The right tackle position is often referred to as the "Other Tackle." Teams typically employ mauler-types with the idea of having that player anchor much of their strong-side rushing attack.
They are by no means an inferior version of a left tackle. If the left tackle is poetry in motion, the right tackle is the simple-but-head-pounding heavy metal song. Height isn't necessarily a requirement, but they'll be on the taller side.
Their scouting reports will often read "aggressive finisher," and "road-grater." You'll see "quickness" be listed as a strength on the best ones, with footwork and balance as key physical skills.
Let's take two players, calling them Player 1 and Player 2.
Here's the scouting report on Player 1:
He lacks great height (6-foot-3) but is an excellent combination of strength and athleticism. He has good initial quickness to gain leverage at the point of attack. He uses a powerful punch and strong hands to lock on and control defenders as both a run and pass blocker. His natural low center of gravity makes him tough to bull rush off the edge.
And the scouting report on Player 2:
(at 6-foot-4) He is a tenacious competitor who finishes his blocks with attitude. He has great initial quickness, foot agility and balance to gain leverage at the line of scrimmage. He plays with active hands and understands angles. He is quick to react and is rarely out of position as plays develop. He plays with consistent pad level and is an excellent technician.
They seem awfully familiar, don't they?
There are universal skills in both of them suggesting they each are effective offensive linemen. In Player 1, "...strong hands to lock on and control defenders," and "good initial quickness" are vital traits for all five spots.
Player 2 seems to also have some great attributes. "...finishes blocks with attitude," and "great initial quickness, foot agility and balance" are pretty good traits to have.
Player 2 is Pro Bowl C Maurkice Pouncey.
I'll bet you see where I'm going with this.
Before I'm captured, beaten and stuffed into the box I'm suggesting getting outside of, let's look at a few things:
Teams look for two things when replacing an offensive linemen, whether on their current roster or not; Whether he knows the offense well enough to contribute immediately, and what kind of physical conditioning has he maintained.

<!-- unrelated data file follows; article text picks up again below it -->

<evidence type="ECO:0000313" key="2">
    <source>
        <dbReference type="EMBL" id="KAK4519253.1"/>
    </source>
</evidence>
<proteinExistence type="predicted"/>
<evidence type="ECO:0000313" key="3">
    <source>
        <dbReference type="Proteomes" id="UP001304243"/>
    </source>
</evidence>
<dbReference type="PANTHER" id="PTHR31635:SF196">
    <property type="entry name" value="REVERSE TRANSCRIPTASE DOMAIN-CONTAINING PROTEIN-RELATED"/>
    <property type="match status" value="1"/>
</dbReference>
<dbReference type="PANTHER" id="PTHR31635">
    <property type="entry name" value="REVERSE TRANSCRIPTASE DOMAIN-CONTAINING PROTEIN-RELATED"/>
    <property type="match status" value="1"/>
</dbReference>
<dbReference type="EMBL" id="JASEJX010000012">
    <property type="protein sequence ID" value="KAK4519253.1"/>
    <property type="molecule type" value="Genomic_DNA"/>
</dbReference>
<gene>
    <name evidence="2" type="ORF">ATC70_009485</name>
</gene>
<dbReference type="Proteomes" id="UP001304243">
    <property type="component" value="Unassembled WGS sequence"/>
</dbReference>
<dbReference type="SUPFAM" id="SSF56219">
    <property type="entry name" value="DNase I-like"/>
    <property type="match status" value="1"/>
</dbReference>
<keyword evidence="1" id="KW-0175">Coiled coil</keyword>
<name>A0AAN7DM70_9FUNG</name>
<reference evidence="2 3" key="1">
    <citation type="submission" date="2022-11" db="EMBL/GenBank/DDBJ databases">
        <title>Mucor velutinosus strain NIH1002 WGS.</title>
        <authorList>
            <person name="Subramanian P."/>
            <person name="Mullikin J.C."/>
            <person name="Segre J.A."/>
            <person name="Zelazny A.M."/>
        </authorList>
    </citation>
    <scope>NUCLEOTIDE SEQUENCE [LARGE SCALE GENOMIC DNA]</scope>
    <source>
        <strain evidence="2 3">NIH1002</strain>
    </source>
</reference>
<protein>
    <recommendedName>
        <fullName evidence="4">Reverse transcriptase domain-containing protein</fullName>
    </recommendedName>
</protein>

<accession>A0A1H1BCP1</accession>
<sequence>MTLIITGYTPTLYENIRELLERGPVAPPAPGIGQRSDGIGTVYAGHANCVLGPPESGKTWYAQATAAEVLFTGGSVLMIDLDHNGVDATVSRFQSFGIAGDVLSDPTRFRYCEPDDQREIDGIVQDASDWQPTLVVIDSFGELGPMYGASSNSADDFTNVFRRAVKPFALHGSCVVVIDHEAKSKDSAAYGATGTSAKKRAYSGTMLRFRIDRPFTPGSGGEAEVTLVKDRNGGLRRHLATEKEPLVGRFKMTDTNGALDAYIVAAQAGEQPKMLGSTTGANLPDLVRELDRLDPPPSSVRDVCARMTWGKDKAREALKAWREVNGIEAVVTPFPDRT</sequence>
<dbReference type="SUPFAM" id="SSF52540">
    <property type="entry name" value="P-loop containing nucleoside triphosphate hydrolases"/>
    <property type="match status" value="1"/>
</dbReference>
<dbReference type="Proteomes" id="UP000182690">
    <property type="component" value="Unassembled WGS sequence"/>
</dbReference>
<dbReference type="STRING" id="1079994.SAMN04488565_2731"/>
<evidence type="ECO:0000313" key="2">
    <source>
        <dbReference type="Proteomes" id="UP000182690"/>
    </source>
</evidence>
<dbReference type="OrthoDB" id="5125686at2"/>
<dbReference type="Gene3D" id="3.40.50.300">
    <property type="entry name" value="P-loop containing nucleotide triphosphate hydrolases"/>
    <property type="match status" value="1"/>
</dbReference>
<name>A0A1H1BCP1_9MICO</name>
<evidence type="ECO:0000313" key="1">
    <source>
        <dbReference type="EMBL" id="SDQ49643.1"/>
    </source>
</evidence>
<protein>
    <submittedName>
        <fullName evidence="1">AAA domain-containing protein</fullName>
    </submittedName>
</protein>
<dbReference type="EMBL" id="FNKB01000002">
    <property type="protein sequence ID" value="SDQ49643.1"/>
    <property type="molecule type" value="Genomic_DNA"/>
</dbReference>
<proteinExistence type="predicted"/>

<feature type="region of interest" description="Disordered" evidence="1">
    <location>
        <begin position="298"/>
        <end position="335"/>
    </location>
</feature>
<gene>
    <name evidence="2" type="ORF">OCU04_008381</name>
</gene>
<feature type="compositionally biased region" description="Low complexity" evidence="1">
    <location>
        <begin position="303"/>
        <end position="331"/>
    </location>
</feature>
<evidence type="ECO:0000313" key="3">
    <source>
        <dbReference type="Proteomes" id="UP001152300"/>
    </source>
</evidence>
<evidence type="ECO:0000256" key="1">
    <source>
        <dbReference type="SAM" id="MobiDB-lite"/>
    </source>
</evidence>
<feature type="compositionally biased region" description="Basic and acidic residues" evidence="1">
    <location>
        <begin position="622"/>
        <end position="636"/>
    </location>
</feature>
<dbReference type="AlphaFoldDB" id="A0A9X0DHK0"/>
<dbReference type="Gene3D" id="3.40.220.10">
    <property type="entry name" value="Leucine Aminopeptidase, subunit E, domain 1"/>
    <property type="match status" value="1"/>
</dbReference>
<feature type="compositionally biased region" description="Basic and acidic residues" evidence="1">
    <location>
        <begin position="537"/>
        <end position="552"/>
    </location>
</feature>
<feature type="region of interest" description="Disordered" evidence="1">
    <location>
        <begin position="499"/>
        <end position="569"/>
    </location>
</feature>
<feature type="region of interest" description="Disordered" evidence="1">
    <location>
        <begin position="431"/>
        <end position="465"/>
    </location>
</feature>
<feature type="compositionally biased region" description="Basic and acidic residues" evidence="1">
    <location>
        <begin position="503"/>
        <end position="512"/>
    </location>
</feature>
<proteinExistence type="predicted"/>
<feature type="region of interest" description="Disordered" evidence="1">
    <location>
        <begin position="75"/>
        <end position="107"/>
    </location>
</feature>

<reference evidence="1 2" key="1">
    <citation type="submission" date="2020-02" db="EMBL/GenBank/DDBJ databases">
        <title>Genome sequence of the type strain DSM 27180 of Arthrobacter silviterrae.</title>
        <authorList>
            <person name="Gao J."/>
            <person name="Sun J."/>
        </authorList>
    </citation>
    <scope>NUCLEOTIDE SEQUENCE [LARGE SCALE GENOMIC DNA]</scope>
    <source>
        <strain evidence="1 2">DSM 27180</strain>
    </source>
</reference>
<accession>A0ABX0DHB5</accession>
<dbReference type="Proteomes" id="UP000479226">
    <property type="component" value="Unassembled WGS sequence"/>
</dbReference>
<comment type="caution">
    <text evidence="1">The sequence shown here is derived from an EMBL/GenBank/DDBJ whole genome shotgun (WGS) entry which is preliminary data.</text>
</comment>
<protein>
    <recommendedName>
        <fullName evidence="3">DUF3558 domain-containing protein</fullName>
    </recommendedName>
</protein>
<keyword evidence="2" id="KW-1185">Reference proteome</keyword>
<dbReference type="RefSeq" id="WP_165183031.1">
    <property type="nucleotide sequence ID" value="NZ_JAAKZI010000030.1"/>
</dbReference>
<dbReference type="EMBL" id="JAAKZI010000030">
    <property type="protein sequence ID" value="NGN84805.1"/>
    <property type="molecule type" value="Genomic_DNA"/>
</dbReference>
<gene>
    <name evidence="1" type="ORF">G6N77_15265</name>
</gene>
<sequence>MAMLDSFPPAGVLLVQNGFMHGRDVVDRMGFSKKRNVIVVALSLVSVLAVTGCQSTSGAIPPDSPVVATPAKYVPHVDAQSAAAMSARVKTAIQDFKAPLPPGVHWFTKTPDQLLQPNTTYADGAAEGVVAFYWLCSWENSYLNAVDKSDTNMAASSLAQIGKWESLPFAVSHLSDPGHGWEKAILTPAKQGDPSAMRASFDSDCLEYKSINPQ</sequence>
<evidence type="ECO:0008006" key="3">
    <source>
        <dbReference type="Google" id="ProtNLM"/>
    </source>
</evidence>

What kind of shape is former Steelers RT Flozell Adams in? This isn't suggesting Adams has been wearing and eating Homer's Nacho Hat for the last seven months, nor is it saying it's impossible for either Scott or Gilbert to see the field in this situation. It is suggesting the Steelers could look even more internally than just who's listed at what position.
The center inherently has more to understand about the offense than the right tackle does.
Blocking assignments, blitz reads and even coverages are called by the center. He scans the whole field and points out threats and can adjust blocking assignments for everyone. It's rare indeed a player like Pouncey can pick all of that up in his rookie season and perform at the level he did.
But he was injured, forcing Doug Legursky - now starting at right guard - into the coveted center position in the Super Bowl. And ya know what? He didn't do too badly. He played a decent game, and despite the huge deficit the Steelers found themselves in early, they ran the ball effectively.
Bringing these two points together, the three most obvious options to replace Colon are Chris Scott and Marcus Gilbert from inside the team (both very green) and Flozell Adams from outside it (didn't have training camp, and they'd have to pay him at least within a small percentage of the $5 million he made last year). Plus, Adams' agent, Jordan Woy, told the Post-Gazette, the Steelers have had "brief discussions" with him, but "nothing is imminent." Maybe that's Woy's way of playing it cool, but considering it's five days before the second game of the season - critically important, assuming the Steelers would rather not start 0-2 - the Steelers are looking to give Scott his first start.
Move your best offensive lineman to the team's biggest position of need. While it wasn't the same coaching staff, former All-Pro LG Alan Faneca moved to left tackle for nine games in 2003 when Marvel Smith went down with a pinched nerve in his neck. Faneca may not have been built as a prototypical blind side blocker, but he was a naturally gifted and intelligent offensive lineman.
Is Pouncey really any different? He picked up the hardest position on the line in training camp his rookie year, and not only held it down, he became one of the best in the game at that spot. Interestingly, Pouncey is 6-foot-4 (taller than Colon), 315 pounds. Faneca had one inch on Pouncey and played at the same weight.
So why switch Pouncey from center? Because the Steelers are a lot deeper at center than at right tackle. Legursky has proved he can play the position at an acceptable level. And taking over at right guard? Ramon Foster, the starter in Super Bowl XLV. You've got Trai Essex to back-up right guard and center already, and in the event of in-game injury, you can move these players back to their pre-Colon injury positions.
It's not as if this line isn't used to guys being injured. Having to adapt to that is probably second-nature to them by now, like breathing or not watching The Apprentice.
Not crazy, not unprecedented, not without reason. Certainly less disruptive to the offensive line's overall cohesion, and would save the Steelers from spending another few million dollars. This isn't to say this is what they will - or even should - do. A smart management group is going to explore all possibilities to help overcome adversity. This one would provide the Steelers with the most experienced offensive line with guys who are currently on the team.
Then again, maybe they should coax Faneca out of retirement.